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Why COP26 was a success, albeit a qualified one
The headline-grabbing news was the climbdown on coal — but finalisation of the Paris rulebook is a major achievement
COP26 may not have ended with a bang, but the series of announcements made at the conference certainly don’t represent a whimper. While last-minute changes grabbed the headlines, Glasgow was about far more than ‘phasing down’ coal. As COP26 president Alok Sharma said in his closing comments, “1.5 is still alive, but its pulse is weak.”
In the light of that outcome (which certainly wasn’t guaranteed), Wood Mackenzie considers COP26 a success, albeit a qualified one. And with nearly 200 countries signing the Glasgow Climate Pact, the way has been paved for future progress. We identify three core elements of the Pact.
1. Net zero pledges and the future pathway
We estimate nearly 90% of global emissions are now covered by a net zero target, with most aimed around 2060. India’s 2070 net zero target was met with indifference from many quarters, but we think it’s a big deal; not all nations can decarbonise at the same pace and the country’s participation is vital to achieve a 2 °C world.
The bone of contention, though, is that while the EU-27, the UK, Japan and South Korea aim to nearly halve emissions by 2030, growing economies including China and India have no such targets. These may come through the next nationally determined contributions (NDCs) though, which crucially now ratchet up in 2022 rather than waiting a further five years.
Significantly, we estimate that if all pledges made at COP26 are actioned, the world could reach a 2 °C pathway, although we would still fall short of 1.5 °C.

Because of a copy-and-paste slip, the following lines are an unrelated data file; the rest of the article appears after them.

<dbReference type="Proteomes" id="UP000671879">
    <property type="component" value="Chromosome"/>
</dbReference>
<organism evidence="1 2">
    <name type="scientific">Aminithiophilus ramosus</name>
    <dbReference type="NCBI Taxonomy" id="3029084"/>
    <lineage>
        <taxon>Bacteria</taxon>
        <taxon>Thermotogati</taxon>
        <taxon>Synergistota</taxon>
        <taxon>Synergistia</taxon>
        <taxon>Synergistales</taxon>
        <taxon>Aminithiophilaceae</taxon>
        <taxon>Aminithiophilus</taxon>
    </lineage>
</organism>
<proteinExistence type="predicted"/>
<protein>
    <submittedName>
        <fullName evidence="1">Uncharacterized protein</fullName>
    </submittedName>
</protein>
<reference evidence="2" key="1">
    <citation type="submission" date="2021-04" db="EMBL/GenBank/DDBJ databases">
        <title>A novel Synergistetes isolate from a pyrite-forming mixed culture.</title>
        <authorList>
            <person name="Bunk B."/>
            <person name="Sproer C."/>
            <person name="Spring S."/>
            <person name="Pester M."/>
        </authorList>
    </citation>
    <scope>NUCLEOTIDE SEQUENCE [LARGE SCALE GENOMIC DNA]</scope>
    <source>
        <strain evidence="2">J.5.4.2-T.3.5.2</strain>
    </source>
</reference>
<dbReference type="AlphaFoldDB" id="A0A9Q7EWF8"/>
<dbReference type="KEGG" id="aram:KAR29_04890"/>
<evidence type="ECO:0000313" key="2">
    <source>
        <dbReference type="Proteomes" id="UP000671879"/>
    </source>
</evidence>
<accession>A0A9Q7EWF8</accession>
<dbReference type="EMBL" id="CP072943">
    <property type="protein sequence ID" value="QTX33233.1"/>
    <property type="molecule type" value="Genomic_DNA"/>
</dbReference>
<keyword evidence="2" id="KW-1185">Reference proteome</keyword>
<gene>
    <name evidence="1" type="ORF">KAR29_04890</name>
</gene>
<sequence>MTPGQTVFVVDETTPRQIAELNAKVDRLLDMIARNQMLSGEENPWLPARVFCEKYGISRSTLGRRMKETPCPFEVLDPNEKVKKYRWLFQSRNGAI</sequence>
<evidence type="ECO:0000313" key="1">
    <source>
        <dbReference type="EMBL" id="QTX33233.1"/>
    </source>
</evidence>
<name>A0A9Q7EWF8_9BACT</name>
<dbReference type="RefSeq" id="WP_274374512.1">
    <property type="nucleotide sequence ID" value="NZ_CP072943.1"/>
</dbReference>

2. Financing and the just transition
The Pact’s call to phase out inefficient fossil fuel subsidies will only make raising finance in capital markets more difficult for unabated fossil fuels. Despite the last-minute change of wording to talk about ‘phasing down’ rather than ‘phasing out’ coal-fired power, more than 40 countries pledged to scale up clean power and move away from unabated coal generation. This transition is due to happen by 2030 for major economies (or as soon as possible thereafter) and by the 2040s for the rest of the world.
A key attraction of coal is that it’s the cheapest source of baseload power generation, so current super-high coal prices could start to divert capital towards renewables. However, to push coal out of the mix will need alternatives that are scalable, affordable and not intermittent in nature. Inevitably, some countries will prioritise supply security over environmental goals — at least until clean baseload alternatives are commercially available at sufficient scale to replace coal in power generation.
3. Underpinning carbon market development
Agreement of Article 6 means the Paris rulebook is finally complete, paving the way for the development of a global carbon market. Disagreements over double counting were resolved by requiring the application of corresponding adjustments on all new emissions under Article 6.4 (although post-2013 Certified Emission Reductions are exempt). Meanwhile, the major roadblock around funding adaptation for developing countries was removed by directing 5% of proceeds from credits into a special fund.
Tougher accounting rules will improve the transparency, reliability and liquidity of voluntary carbon markets, long the subject of criticism. Initiatives such as the Intercontinental Exchange (ICE) carbon credits future and plans for public listings for carbon funds will also help. At the same time, countries and supranational organisations can choose how, by when and how much to allow carbon offsets to meet compliance obligations.
Still more to be done
While the pact is a move in the right direction, it’s important to remember the world is currently on a 2.5 °C to 2.7 °C warming pathway. In our assessment, the window of opportunity to keep 1.5 °C is narrowing by the day, so the world must action the pledges made in Glasgow as swiftly as possible.
Given that today’s energy market is 80% fuelled by hydrocarbons, it’s going to take a long time to decarbonise the energy mix and the associated infrastructure; zero-carbon supply must be built out while existing emissions-intensive plants need to be decarbonised or closed. To make that happen while keeping the lights on, we estimate the world needs US$70 trillion in cumulative capex.
So, while COP26 should be considered a success, we are still near the start of what will be a long, difficult and quite possibly bumpy road.